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The new Star Trek: a worthy successor

Irene and I went to see Star Trek today. It is her birthday (or as she says, “Birthday weekend”), so the movie was her choice. I wanted to see Star Trek, but I didn’t have a lot of faith in this “re-imagining” or “reboot” as it has been called. I left the theatre, however, feeling quite differently than I expected to.

I’m going to try to stay away from spoiler territory here, so you will have to excuse me for being general in some of my comments. What J.J. Abrams and the new actors have accomplished here is actually quite amazing. They have more or less thrown out the entire Star Trek “rule book”, and done so while remaining true to the characters and respectful of the material. I have always thought that one of the key ingredients in the Star Trek phenomenon has always been the relationship between the characters: and with only minor misfires the new actors and the script have allowed that chemistry to develop anew.

Uhura, Scotty, and most especially Kirk are quite different entities in this new Star Trek: but the explanation for the differences is sound and sufficiently convincing. Spock, McCoy, Checkov, and Sulu are the closest to the original characters, but here the challenge was also great: present the same basic characters, but with new actors, and do so without aping what went before. And I think the magic has been achieved.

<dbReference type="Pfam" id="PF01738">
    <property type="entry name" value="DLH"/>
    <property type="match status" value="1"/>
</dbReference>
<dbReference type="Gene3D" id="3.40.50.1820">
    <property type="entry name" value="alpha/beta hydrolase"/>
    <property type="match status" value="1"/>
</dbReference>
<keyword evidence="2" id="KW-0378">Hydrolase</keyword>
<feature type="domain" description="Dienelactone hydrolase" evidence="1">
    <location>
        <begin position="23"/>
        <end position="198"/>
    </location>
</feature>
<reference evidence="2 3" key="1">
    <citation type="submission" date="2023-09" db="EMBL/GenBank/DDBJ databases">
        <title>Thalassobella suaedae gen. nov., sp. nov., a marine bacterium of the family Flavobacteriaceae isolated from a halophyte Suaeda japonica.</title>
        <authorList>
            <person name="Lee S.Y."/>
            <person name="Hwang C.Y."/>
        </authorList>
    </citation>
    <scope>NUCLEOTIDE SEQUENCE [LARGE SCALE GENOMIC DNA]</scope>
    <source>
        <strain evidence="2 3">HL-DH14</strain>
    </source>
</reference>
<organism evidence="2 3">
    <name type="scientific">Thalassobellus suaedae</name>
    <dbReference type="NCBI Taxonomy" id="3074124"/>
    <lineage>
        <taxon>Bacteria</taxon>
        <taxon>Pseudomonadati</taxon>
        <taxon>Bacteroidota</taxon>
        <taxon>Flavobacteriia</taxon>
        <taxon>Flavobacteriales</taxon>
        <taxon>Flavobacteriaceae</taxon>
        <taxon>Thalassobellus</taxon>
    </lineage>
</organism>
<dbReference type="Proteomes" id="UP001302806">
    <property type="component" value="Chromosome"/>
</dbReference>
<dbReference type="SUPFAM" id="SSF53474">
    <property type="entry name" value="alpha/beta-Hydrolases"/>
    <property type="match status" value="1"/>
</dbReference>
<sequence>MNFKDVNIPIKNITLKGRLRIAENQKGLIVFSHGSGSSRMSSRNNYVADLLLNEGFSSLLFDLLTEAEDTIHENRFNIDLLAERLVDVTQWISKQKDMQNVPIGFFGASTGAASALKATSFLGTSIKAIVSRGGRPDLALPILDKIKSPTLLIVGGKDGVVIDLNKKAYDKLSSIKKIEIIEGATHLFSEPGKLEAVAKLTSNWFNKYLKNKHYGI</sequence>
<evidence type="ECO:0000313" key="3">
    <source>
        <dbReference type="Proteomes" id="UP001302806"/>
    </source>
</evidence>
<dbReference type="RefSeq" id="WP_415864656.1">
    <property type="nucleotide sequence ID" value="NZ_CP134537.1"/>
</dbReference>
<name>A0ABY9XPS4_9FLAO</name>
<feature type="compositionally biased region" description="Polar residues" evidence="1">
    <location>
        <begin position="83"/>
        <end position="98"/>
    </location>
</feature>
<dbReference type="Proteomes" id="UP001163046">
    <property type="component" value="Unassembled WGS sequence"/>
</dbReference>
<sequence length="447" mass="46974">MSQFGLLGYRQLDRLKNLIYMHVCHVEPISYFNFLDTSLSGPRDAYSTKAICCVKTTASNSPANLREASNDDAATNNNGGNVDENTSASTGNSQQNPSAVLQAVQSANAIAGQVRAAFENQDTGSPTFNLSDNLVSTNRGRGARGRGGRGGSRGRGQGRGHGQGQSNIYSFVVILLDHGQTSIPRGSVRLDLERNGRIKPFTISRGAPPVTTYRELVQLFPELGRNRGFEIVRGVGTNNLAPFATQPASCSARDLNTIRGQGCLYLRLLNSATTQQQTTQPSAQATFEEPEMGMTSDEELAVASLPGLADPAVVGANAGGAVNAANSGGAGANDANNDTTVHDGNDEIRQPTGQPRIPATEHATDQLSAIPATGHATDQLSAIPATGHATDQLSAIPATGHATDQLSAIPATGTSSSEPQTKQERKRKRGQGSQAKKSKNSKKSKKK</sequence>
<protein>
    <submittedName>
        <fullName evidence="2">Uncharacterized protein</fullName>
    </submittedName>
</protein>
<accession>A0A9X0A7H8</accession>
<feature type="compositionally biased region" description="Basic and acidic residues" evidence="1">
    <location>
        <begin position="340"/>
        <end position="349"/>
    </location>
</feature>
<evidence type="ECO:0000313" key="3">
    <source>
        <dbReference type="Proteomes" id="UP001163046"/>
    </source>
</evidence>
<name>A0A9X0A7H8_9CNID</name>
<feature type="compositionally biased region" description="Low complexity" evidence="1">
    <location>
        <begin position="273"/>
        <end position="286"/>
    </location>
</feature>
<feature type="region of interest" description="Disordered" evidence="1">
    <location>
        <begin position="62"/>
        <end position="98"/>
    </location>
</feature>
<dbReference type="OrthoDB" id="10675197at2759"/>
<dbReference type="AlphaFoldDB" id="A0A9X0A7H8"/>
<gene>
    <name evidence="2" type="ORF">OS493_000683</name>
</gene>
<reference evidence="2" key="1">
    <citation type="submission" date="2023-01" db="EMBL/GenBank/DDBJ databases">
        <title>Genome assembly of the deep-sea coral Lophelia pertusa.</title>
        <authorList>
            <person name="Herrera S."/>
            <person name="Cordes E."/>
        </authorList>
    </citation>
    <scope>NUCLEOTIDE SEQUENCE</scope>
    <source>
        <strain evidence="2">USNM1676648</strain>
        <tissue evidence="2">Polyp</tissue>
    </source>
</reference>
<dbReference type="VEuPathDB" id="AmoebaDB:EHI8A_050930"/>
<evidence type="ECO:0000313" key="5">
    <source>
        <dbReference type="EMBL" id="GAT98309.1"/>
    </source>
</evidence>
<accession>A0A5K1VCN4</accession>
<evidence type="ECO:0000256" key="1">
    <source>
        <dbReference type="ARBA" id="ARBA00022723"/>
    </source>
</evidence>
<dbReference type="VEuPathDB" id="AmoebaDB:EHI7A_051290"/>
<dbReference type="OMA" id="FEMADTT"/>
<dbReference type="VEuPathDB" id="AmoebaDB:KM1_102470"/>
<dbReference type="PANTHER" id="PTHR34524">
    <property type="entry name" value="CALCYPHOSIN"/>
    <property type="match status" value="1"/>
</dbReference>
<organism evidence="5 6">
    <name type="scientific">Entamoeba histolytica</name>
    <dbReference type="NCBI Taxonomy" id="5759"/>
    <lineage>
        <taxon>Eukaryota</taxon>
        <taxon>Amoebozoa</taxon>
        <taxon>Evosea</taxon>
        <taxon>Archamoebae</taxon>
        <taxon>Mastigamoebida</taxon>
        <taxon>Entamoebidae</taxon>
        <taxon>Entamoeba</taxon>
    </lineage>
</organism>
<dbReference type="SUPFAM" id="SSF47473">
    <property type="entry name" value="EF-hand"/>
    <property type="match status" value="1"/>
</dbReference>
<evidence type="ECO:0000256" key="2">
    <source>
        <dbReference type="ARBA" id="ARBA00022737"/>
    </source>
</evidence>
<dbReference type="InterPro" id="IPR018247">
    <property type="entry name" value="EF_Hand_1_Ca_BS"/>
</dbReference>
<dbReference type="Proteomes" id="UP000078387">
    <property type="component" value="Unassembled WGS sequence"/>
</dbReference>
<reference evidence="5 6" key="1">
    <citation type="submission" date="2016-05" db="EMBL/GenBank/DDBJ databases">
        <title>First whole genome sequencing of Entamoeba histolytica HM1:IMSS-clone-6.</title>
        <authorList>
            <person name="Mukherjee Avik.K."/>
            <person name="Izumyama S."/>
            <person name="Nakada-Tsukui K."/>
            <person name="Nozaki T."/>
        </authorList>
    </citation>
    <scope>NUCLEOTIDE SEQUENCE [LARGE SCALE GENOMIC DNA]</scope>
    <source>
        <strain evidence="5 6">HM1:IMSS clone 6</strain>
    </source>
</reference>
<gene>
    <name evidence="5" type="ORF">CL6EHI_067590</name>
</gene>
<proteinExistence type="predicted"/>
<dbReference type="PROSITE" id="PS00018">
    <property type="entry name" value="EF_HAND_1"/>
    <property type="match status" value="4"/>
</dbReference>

Was the story deep and awe inspiring? Possibly not, but then the stories in Star Trek have often been somewhat shallow. Likewise, some of the science was rather laughable, but that too is common to all the generations of Star Trek: elements of believability with a ton of far-fetched gibberish. One of the things I was least looking forward to turned out to be just fine, and that is the “conversion” of Star Trek into an action movie. There was sufficient characterization and psychological/cerebral material to make the new emphasis on biff-bop action more acceptable. And really, this is a cast that is young and full of energy: a lot of the “action at a distance” common to the old Trek movies made sense given that Kirk, Spock, McCoy, Scotty, and the others were well past middle age.

I wanted to go back in and watch the movie again immediately after it ended. I’m looking forward to a sequel, and will be disappointed if one is not made. I think those facts are a testimony to the quality of what has been achieved. This isn’t the old Star Trek, but it is a good story, and there is much here for lovers of the old Star Trek to enjoy.

A side note that I found somewhat interesting. The Enterprise in this Star Trek is the “original” Enterprise: NCC-1701. But it is about three times as large as the first incarnation of the NCC-1701. This is apparent in some of the visuals in the movie: the shuttle bay is huge. Again, there is an acceptable explanation for this (the key MacGuffin in the movie, so I won’t say more…), so I’m willing to accept that things have changed.

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